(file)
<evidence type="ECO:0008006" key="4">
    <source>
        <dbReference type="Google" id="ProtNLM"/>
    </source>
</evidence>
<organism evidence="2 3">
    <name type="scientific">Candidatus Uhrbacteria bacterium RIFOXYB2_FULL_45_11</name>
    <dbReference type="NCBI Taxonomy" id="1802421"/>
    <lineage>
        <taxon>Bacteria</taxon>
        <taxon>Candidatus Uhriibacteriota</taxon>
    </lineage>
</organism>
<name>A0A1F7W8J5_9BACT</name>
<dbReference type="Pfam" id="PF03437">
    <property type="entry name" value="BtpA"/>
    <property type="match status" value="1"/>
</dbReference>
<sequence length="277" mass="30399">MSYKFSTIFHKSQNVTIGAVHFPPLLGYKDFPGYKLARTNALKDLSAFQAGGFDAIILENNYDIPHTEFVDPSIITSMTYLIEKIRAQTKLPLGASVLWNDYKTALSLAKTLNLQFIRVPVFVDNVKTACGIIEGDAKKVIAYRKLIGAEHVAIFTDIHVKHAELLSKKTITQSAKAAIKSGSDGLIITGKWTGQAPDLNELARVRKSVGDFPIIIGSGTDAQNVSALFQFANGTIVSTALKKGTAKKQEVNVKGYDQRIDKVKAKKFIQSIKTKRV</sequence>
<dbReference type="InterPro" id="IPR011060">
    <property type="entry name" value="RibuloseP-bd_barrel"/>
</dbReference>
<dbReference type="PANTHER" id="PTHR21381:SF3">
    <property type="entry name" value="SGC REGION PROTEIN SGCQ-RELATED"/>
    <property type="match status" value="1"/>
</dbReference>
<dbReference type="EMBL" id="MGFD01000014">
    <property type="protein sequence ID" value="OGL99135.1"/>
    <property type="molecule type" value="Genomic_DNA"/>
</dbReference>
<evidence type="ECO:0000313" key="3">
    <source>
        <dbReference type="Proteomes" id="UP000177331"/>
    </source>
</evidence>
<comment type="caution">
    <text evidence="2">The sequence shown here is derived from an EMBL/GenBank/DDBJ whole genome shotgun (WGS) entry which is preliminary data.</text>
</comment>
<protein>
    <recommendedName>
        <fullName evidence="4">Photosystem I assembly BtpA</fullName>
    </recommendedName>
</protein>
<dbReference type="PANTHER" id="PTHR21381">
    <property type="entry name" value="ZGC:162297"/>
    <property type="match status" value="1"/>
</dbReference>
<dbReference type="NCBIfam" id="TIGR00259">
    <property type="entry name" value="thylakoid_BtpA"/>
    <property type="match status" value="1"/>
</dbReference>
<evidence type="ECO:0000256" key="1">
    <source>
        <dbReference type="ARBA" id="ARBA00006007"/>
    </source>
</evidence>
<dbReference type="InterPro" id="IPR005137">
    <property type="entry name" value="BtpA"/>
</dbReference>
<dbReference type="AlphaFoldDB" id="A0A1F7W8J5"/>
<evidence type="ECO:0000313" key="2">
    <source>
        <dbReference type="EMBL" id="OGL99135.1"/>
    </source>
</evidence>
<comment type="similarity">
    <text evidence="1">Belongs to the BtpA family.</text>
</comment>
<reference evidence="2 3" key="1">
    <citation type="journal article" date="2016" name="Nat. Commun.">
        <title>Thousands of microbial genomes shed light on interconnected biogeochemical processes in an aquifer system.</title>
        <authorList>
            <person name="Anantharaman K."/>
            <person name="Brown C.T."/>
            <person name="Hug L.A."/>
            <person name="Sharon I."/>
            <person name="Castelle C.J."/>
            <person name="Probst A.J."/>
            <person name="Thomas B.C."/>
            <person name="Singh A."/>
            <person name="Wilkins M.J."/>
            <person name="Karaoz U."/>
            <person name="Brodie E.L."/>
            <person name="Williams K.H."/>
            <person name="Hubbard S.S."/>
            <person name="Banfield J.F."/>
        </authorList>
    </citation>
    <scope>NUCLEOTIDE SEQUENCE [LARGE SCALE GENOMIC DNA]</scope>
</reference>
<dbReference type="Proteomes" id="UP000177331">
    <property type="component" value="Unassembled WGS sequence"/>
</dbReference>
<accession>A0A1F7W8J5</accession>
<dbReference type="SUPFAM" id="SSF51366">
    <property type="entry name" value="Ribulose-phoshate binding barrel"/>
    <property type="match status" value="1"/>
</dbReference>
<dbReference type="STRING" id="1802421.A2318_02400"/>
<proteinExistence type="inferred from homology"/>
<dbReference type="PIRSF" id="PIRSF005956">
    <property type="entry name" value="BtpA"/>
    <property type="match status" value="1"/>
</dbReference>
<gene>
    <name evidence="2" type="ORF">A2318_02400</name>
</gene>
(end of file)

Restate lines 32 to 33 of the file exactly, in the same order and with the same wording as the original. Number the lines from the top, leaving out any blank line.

    <source>
        <dbReference type="Proteomes" id="UP000177331"/>